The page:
Driven to Educate, Research, Engage
The bright light filtering in through the windows of the new Driven to Discover research facility at the Minnesota State Fairgrounds brings with it a sense of energy for researchers bustling to set up their projects. The windows are a new feature in the building, debuted at the 2017 State Fair, and bring a welcome openness to the building.
“Anyone at the Fair is welcome in our building, we’re open for everyone,” said Ellen Demerath, Ph.D., professor in the division of Epidemiology and Community Health in the University of Minnesota’s School of Public Health.
The Driven to Discover research facility, called D2D by investigators, showcases studies from across the University of Minnesota and encourages participants to take a break between pronto pups to sneak in a little science.
“It’s a really fun experience, to just all be at the Fair together and finding solutions for our statewide communities while also learning a little about each other,” Demerath said
Driven to Discover grew out of a successful project at the State Fair, in which Demerath partnered with Logan Spector, Ph.D., director of the Division of Epidemiology and Clinical Research in the University of Minnesota Department of Pediatrics and member of the Masonic Cancer Center, University of Minnesota. The pair teamed up to study “Gopher Kids” - tracking Minnesota youth over the course of several years with check ups at the Great Minnesota Get Together. The project was part health research, part pilot to determine if the State Fair could serve as ground zero for breaking down barriers between researchers and Minnesotans.
“Gopher Kids was an incredible way to get involved with the greater Minnesota community in a way we hadn’t before,” said Spector. “This type of project and engagement was something more people needed access to, both researchers and Minnesotans. It really grew into the idea for a freestanding research building.”
Cooking up a little “research on a stick”
The idea for an on-site research center at the Minnesota State Fair seemed so obvious once proposed: a cross-section of Minnesotans, diverse in all ways, ready for activities and swelling with pride in their state and its contributions to the world. Minnesotans are known for their commitment to civics, so Spector and Demerath hoped they would embrace the mission of citizen-based science and fill the building with study participants. Still, it took several years for the plans for Driven to Discover to work into a fully fledged project.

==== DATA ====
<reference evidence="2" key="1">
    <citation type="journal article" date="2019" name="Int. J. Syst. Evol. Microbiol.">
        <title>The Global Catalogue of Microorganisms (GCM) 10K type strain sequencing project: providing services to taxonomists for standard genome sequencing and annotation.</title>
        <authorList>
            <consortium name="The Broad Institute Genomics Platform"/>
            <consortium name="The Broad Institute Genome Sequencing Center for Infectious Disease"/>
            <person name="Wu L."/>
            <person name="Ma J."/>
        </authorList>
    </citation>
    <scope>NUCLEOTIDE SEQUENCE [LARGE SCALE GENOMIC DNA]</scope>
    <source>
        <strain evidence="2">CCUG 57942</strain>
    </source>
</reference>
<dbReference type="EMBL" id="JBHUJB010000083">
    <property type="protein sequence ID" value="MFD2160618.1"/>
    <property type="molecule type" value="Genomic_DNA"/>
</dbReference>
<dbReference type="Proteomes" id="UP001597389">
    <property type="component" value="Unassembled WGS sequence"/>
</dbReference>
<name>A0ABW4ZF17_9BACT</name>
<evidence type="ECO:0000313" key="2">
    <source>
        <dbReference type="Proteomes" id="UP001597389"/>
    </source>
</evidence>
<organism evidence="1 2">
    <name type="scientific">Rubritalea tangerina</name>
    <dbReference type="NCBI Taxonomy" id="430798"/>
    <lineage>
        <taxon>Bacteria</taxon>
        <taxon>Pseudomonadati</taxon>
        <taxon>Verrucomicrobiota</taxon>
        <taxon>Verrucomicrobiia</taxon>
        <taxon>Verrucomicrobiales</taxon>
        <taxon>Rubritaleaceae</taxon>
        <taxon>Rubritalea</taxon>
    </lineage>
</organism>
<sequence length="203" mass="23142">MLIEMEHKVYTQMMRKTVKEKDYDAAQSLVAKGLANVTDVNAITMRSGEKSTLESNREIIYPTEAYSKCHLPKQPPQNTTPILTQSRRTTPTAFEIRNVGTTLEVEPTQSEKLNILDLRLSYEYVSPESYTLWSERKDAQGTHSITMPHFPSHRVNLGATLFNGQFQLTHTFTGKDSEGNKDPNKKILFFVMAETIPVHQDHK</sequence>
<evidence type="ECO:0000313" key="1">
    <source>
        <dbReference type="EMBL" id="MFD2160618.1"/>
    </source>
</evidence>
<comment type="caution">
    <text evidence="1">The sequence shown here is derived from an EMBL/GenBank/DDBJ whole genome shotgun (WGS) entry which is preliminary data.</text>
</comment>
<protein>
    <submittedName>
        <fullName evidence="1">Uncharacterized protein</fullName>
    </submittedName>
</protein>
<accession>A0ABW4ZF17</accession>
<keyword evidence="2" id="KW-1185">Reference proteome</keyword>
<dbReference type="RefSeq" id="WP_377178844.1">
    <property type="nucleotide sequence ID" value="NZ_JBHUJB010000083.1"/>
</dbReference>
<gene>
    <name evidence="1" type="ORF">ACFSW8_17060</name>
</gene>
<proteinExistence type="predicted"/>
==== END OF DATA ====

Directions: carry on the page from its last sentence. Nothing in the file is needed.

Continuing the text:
“The Driven to Discover building is an innovative, totally cool resource for enhancing the relationship between the University’s research and outreach mission with the citizens of Minnesota,” said Tucker LeBien, Ph.D., associate vice president of research in the Academic Health Center.
Engagement is a key piece of the Driven to Discover mission; the building houses many research projects over the course of the Fair - 102 to date - but increasingly the space is a home for interested people to learn more about research and what it means to participate.
We’re pulling back the curtain, getting rid of white coats and creating accessibility to research for everyone. - Ellen Demerath, Ph.D.
“This is a space for discovery but it’s also a place for educating,” said Demerath. “We’re pulling back the curtain, getting rid of white coats and creating accessibility to research for everyone. This is a place not just to recruit or research, but to educate our neighbors and fellow Minnesotans on their rights and responsibilities when it comes to research.”
Driven to Discover first opened its doors in 2014, making its debut in the former SPAM building. In its first year, it hosted 29 studies. Researchers were pretty pleased with the response and the quick pace many hit their recruiting goals. An estimated 8,000 participants logged time filling surveys, performing exercise tasks and completing taste tests.
“Our location is a unique and recognizable one, and it was really good luck we landed across from the Education building. There are a lot of families coming by, and a lot of people enthusiastic about our mission for education and discovery,” said Spector.
The Minnesota State Fair helps place all new Fair vendors and exhibitors, and connected the Driven to Discover crew with the famed blue SPAM building. They promptly painted it maroon and gold, made a few updates to the interior and the project took off.
It quickly became clear the interest in the building was expanding while the space remained small, dim and poorly accessible for anyone with a disability. There wasn’t enough storage space or a place to keep equipment, something becoming a bigger issue each year as researchers sought to tap into the rich potential participant pool at the State Fair.